LAS VEGAS — Rehau Inc. is taking high-gloss laminates and glass-like surfaces directly to designers in the high-end kitchen and bath market, pointing to the possibilities for them to tap into the latest trends at lower costs.
The Leesburg, Va.-based company showed its new line of acrylic top layers called Rauvisio Brilliant and its polymer that looks like glass called Rauvisio Crystal to a kitchen and bath audience for the first time at the International Builders Show in Las Vegas in January. The surfaces can be used as cabinet doors, drawer fronts and splash backs.
“Normally we're on a business-to-business level and sell to the manufacturer. With this product line we are selling to the design community. This show is our first step in that direction,” said Thomas Troeger, director of the furniture unit for Rehau.
While competitors use a clear top layer, Rehau co-extrudes its acrylic top layers with a color-matched ABS base layer for better UV resistance and a stylish depth effect, Troeger said.
The 1 millimeter acrylic panels come in 10 colors, including metallic. The surfaces, which have a lacquered look, can be paired with Rehau's 33 kinds of edge-banding laminates — one of its core businesses — for more decorating options.
The high-gloss surface trend is popular in Europe and picking up steam in U.S. metropolitan areas of Florida and New York.
“Most design trends on a global scale come from Italy,” Troeger said. “This product is the combination of Italian design with German engineering, which a lot of customers prefer.”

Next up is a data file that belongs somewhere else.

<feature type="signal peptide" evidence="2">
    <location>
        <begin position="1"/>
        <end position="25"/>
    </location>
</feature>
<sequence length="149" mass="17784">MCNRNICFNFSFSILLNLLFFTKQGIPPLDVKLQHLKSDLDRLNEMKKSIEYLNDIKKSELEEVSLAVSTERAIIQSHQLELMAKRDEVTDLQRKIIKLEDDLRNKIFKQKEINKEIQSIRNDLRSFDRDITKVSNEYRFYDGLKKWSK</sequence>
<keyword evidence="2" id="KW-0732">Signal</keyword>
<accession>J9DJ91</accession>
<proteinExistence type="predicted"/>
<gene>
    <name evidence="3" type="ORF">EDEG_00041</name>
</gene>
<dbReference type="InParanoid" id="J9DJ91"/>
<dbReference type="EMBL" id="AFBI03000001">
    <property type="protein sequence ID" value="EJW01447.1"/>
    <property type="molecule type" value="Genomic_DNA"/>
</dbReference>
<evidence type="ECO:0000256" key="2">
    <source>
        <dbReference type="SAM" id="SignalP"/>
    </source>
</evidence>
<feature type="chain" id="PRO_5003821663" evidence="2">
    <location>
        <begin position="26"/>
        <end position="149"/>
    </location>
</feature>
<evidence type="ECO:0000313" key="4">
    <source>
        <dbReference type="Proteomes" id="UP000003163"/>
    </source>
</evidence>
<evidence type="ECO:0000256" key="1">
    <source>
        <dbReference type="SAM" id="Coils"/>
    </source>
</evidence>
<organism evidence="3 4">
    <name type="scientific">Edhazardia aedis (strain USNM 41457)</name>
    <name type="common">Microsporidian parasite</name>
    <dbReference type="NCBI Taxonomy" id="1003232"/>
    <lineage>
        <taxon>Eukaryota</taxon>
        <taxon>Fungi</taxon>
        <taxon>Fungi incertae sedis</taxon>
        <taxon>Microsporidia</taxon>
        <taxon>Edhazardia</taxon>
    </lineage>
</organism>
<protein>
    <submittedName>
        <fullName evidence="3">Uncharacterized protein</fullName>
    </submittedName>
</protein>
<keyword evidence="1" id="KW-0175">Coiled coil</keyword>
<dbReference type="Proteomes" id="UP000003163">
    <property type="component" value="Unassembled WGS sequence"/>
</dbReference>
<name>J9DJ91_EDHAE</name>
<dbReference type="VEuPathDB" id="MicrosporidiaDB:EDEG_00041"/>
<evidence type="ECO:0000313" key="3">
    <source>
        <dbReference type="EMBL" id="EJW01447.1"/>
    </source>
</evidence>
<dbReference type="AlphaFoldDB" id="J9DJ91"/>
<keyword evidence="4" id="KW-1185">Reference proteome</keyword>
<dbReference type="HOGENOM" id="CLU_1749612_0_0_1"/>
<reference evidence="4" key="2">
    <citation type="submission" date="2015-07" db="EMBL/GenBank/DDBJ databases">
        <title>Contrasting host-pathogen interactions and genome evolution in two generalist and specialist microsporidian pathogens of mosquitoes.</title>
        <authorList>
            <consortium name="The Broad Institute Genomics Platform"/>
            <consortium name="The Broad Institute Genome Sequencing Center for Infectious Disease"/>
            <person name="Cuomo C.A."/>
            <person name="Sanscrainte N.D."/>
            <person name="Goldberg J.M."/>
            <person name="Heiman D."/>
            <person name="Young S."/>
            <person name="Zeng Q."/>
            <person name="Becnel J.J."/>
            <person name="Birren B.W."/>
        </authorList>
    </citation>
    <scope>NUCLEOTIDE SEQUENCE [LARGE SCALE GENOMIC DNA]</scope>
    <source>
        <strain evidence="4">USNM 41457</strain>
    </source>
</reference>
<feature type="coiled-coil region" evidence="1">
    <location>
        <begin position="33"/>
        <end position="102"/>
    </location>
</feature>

Rehau's other product, Rauvisio Crystal, won an award for its convincing glass-top design. The company says it is a lightweight, durable, scratch- and impact-resistant polymer that can be cut and drilled during installation. The 2 mm thick surface comes in three tones of white.
The Rauvisio products can be ordered as components — laminate, balance sheet and edge band — or as a finished, pressed board that is cut to size. The latter option makes it easier for small shops to offer high-gloss surfaces without investing in equipment, Troeger said.
Rehau used to focus on bigger manufacturers but is widening its target this year.
“Our audience was everyone who does millwork — any kind of millwork,” Troeger said. “Rehau supplies the office furniture industry — the Herman Millers, Steelcases and Ikeas of the world that make high-volume furniture and need to cover the edges. We also sell to kitchen manufacturers, door fixture manufacturers and even the RV industry for cabinets. Now we're going after kitchen designers.”
Rehau will offer a self-repairing countertop next, the company's furniture director said. The new material, which will compete with Corian, can be heated to polish out scratches, according to Troeger. It won't show fingerprints either and it will have anti-microbial, food-grade properties, he added.
Called Fenix NTM (for nanotech matt) and made of paper and thermoset “next generation” resins, this material is produced in Italy by Arpa Industriale. Rehau will be a North America distributor of Fenix NTM, which will be sold as a laminate as thin as 0.9 mm and a solid as thick as 12 mm.
“These sheets are so unique there is no similar material currently on the market,” Troeger said.